Book Review: Neris and India’s Idiot-proof Diet

My unspoken new year’s resolution every year, at least since motherhood, has been to lose weight. But what with 8 pregnancies, ill health and being at home, over the last 5-10 years, my weight has soared to effectively double the weight I should be. That in itself is depressing, and the sheer size of the mountain makes it feel insurmountable. But this year, for a number of reasons, I have realised I need to tackle the problem, for the sake of my health if nothing else. So far’ I have joined Slimming World, but after the initial session, I find I can no longer get there as I am ‘babysitting’ while my husband and car need to be taking eldest son to evening class on the two slimming world nights. Bum. So I am on my own.

I do already have on my bookshelves just about every diet known to man, but this book was recommended to me – not for the diet itself, but rather for the change of thinking it encourages.

The diet itself is based on low carb – a very sane amalgamation of the best ideas from Atkins, South Beach, the GI diet and so on. I have done Atkins before and I know it works, but it didn’t help me personally to learn healthy eating, and needless to say, the weight piled back on. So I won’t follow their diet recommendations  – especially as a vegetarian, low carb just doesn’t suit me, but for people who like their meat and would find carbs easier to give up than fat (which is essentially the other alternative) it is probably a good plan.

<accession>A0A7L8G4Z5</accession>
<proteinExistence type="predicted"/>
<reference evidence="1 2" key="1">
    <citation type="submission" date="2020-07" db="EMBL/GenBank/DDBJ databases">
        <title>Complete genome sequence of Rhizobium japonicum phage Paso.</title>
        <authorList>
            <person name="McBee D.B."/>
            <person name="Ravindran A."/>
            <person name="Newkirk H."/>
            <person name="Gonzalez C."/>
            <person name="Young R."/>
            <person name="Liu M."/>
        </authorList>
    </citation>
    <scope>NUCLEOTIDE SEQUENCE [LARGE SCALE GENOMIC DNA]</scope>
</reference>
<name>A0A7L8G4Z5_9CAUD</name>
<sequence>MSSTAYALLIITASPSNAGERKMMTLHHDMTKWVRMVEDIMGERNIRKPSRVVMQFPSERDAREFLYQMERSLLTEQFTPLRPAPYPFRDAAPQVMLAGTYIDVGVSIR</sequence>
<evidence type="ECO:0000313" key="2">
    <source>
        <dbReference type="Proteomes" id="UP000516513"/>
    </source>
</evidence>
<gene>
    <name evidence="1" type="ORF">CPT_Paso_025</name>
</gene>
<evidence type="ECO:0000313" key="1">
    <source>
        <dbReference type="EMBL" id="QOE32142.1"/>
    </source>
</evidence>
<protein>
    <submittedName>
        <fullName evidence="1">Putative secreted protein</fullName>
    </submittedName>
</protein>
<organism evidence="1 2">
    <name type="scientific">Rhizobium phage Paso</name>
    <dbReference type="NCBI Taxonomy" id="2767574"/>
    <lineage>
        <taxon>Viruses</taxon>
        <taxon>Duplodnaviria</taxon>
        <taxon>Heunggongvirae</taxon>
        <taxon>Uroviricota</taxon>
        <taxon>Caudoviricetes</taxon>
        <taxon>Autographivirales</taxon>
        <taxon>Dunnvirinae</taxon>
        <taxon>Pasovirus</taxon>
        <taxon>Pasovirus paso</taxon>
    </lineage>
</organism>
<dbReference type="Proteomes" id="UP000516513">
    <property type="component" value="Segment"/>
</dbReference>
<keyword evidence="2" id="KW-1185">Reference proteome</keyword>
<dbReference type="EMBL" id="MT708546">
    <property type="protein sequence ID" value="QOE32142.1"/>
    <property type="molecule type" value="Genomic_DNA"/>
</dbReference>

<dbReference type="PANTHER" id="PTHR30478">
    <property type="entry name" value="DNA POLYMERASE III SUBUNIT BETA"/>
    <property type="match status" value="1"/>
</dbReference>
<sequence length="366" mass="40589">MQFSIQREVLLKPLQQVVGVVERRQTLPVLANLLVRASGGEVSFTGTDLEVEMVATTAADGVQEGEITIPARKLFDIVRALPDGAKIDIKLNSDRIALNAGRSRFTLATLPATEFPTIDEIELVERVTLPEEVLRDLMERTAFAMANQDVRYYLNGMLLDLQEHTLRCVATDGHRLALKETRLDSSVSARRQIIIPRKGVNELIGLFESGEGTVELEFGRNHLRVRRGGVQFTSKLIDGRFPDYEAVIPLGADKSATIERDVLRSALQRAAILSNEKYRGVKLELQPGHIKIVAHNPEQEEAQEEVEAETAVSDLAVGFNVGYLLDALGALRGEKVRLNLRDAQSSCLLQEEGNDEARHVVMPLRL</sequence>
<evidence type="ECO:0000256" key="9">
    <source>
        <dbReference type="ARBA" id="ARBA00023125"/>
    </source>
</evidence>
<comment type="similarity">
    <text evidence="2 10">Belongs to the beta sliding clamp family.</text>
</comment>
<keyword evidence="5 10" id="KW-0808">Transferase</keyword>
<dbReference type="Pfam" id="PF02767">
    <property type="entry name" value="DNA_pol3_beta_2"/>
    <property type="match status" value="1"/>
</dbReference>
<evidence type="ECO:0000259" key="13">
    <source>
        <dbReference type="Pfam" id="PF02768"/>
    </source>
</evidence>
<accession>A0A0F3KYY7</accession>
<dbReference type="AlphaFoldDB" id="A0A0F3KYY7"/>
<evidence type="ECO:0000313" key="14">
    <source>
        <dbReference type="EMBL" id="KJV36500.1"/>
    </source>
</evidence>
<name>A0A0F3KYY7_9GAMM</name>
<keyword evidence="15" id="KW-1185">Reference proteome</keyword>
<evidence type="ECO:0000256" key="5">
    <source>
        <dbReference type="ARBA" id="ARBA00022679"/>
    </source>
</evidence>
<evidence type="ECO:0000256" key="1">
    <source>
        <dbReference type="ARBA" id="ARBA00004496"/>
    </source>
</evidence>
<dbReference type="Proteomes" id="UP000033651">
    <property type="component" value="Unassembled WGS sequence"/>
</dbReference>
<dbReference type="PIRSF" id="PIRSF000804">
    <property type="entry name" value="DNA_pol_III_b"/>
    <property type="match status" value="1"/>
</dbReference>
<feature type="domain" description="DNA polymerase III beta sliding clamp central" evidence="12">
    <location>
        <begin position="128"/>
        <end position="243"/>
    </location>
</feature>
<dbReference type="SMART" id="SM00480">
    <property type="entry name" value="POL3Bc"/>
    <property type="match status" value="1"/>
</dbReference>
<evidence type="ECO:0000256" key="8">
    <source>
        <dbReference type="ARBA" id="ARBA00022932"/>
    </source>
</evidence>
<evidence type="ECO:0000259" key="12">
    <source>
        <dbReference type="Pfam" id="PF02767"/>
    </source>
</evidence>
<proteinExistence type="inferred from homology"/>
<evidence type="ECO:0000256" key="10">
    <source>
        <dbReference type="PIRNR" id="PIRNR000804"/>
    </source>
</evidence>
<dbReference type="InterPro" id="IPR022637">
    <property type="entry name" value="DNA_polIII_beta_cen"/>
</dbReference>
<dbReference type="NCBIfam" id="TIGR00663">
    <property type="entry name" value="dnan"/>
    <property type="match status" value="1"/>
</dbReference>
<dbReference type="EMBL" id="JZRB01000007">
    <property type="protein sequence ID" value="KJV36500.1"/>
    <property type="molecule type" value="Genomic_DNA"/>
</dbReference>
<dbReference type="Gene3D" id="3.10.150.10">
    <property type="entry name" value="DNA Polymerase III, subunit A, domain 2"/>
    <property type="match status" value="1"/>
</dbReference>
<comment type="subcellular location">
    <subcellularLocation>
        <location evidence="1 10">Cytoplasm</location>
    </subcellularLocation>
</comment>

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The advice though, the change in thinking, the honesty, I liked very much, and I will probably re-read and refer to parts of it again and again.

p.s. I wrote this post on an android tablet – I thought I would try it as I was having so much trouble replacing my Blackberry. But I accidentally pressed ‘publish’ before I had finished (I’m not sure I will ever be happy to have a touchscreen to replace a keyboard!), and so now I’m coming back to add tags and categories.

I did just want to mention the fact that I have seen quite a few posts – a friend of mine has retweeted a few on twitter – trying to persuade people that fat is ok. I did start to read ‘Fat is a Feminist Issue’ a few years ago, and I know that women’s relationships to food and their own and others’ bodies are complex issues. I think for people who might have a few extra pounds, it is good advice. Don’t allow society to dictate your shape, and don’t allow people to abuse you or others on the basis if their weight. It’s just not acceptable. Nobody consciously chooses to become unfit and unhealthy. It is a medical issue and sometimes a mental health issue, and to discriminate is wrong and unkind.

However, in this book, Neris and India talk a lot about busting the myth of the ‘happy fatty’. For those of us who have a more serious weight problem, you can’t be fooled into thinking it doesn’t matter or that you can’t do anything. Be brave, take a step towards health. 🙂

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